BOISE, Idaho (AP) — Dave Odom sat in the stands as his son, Ryan, and the history-making UMBC Retrievers took down a giant.
Thirty-six years earlier, Dave Odom witnessed another David conquer a Goliath from a bench in Hawaii.
Father and son, linked to the two biggest upsets in the annals of college basketball — from opposite sides of history.
“It’s a story that writers couldn’t dream up to write. You just couldn’t write it. If you did, nobody would buy it because they wouldn’t think it’s true,” Dave Odom said on Saturday. “For all time, the Odoms, as a family, will be linked to the two biggest upsets in college basketball.”
The first came in 1982. Odom was an assistant to Terry Holland when Virginia made a quick stopover in Hawaii to face Chaminade, a game scheduled to break up a trip back from two games in Japan.
The Cavaliers were the No. 1 team in the country and had national player of the year Ralph Sampson, so it figured to be a walkover.
Instead, the Silverswords, then playing in the NAIA, knocked off Virginia 77-72, pulling off what has long been considered the greatest upset in college basketball history.
Coach Ryan Odom and Maryland-Baltimore County topped it Friday night in Charlotte.
Playing with the fearlessness of a team with nothing to lose, the Retrievers shook the college basketball world and busted brackets across the country by routing top overall seed Virginia 74-54. No. 1 seeds had been 135-0 against No. 16 seeds before UMBC’s breakthrough, immediately making it one of the greatest upsets in sports history.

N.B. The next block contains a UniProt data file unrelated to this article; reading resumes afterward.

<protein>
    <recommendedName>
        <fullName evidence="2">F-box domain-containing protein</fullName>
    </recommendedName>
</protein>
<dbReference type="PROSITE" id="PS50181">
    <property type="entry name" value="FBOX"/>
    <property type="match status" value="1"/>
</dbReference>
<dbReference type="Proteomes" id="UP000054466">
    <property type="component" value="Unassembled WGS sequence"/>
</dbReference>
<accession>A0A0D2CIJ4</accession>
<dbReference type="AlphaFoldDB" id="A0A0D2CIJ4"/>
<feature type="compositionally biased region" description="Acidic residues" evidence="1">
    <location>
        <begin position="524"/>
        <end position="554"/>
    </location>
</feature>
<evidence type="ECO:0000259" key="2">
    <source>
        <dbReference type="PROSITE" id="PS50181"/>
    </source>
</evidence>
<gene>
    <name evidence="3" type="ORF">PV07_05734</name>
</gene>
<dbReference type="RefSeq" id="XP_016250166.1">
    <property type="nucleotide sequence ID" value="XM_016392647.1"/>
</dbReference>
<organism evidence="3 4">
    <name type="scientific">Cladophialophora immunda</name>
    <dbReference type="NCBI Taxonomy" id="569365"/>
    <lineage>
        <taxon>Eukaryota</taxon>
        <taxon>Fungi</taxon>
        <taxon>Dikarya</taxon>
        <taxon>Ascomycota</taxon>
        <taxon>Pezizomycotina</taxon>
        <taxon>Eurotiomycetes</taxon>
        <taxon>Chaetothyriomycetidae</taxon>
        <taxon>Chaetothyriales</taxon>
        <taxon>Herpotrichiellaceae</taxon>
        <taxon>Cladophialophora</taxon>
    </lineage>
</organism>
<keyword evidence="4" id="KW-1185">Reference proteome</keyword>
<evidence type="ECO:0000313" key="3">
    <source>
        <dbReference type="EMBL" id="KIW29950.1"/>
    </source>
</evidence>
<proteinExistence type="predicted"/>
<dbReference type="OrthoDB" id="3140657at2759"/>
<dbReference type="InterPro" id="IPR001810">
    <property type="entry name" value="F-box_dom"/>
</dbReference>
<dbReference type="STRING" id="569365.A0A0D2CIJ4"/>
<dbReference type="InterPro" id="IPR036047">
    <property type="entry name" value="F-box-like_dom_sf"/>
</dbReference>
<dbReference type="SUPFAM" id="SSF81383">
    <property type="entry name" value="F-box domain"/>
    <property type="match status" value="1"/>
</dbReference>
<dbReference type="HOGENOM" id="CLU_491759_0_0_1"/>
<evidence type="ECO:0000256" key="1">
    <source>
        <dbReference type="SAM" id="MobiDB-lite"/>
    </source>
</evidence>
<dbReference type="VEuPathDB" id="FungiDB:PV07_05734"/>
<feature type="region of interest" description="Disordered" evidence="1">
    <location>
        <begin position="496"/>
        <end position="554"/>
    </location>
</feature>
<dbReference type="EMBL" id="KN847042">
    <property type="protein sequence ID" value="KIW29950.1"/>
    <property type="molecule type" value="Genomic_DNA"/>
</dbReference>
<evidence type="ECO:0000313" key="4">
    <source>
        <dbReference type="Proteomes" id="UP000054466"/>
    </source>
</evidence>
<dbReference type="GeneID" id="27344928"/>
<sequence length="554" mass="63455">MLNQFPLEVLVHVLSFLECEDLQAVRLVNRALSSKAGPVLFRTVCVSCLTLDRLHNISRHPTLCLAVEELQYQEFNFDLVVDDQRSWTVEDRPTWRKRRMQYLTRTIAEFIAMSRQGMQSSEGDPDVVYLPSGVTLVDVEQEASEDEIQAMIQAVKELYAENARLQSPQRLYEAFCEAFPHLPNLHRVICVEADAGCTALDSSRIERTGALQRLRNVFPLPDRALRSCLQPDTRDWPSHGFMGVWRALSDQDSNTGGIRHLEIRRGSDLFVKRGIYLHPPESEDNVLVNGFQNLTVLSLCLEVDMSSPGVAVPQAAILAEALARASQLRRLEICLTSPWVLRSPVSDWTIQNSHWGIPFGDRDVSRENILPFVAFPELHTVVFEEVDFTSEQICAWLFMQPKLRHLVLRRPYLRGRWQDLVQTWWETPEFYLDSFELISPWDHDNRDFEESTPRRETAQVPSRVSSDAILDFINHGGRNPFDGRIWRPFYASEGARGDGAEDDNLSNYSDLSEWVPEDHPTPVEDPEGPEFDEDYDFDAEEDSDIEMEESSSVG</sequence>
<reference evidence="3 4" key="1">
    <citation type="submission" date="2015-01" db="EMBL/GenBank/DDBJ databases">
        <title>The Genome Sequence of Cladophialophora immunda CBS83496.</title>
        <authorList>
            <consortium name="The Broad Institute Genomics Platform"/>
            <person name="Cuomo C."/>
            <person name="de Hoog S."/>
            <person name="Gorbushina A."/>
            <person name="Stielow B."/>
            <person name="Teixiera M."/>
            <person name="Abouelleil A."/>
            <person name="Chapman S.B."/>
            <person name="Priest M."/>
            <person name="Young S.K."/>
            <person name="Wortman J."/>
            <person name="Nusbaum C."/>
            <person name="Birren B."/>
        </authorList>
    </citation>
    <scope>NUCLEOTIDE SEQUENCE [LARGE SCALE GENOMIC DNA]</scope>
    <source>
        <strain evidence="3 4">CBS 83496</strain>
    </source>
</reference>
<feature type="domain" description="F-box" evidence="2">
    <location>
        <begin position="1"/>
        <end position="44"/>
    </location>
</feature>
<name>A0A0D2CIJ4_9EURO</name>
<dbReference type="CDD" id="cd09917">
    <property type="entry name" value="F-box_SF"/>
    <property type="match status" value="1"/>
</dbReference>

“The irony of me sitting on the bench and watching the Virginia-Chaminade game and being so sick after that game, and then the game last night with an opposite outcome is amazing,” said Dave Odom, the former head coach at Wake Forest and South Carolina. “It was a sudden surge of euphoria. My tear bank — I assume humans have tear banks — emptied in about 30 seconds.”
When asked about his father’s reaction to the game, Ryan Odom joked that he would “probably tell me everything I did wrong tomorrow.”
Of course, dad did.
“The list is very short. Wasn’t much wrong,” Dave Odom said. “But we did talk about a couple, three things, but the list was not very long, I can tell you that. It was one of those nights where you take what you get, smile and move on.”
The buzz from the Retrievers’ upset reverberated through the Spectrum Center, TV sets across America and beyond. The sports world had been waiting for a 16-over-1 upset, a feat rarer than a 59 in golf, a 900 series in bowling, a perfect season in college basketball.
The Retrievers pulled off the seemingly impossible and the party lasted nearly all night.
“We shared our time with fans. You’ve got to remember UMBC as a university and as a basketball program has never experienced what they experienced last night and it wouldn’t have been right to run off a quarter of yourself by yourself,” Dave Odom said. “A good portion of last night was spent interacting with the fans. They players were sent straight to bed because they need their rest, but I think the party at the hotel went until right at 4:30.”
Maybe now Odom can get some peace in this whole butt-end-of-an-upset thing.
As the chairman of the Maui Invitational, he’s reminded every year of Chaminade’s victory way back when. The Silverswords are from Oahu, but fans in Hawaii band together and consider every team on islands as their own.
“Every time I go to Hawaii, they introduce me to speak to a group and say, ‘he’s one of the coaches who was on the Virginia staff who lost to our very own Chaminade.’ And I get up right behind them and say, ‘How many times must one man lose one game?’ The answer is every time they introduce you.”
Folks will be asking Ryan Odom about his monumental victory forever, too.
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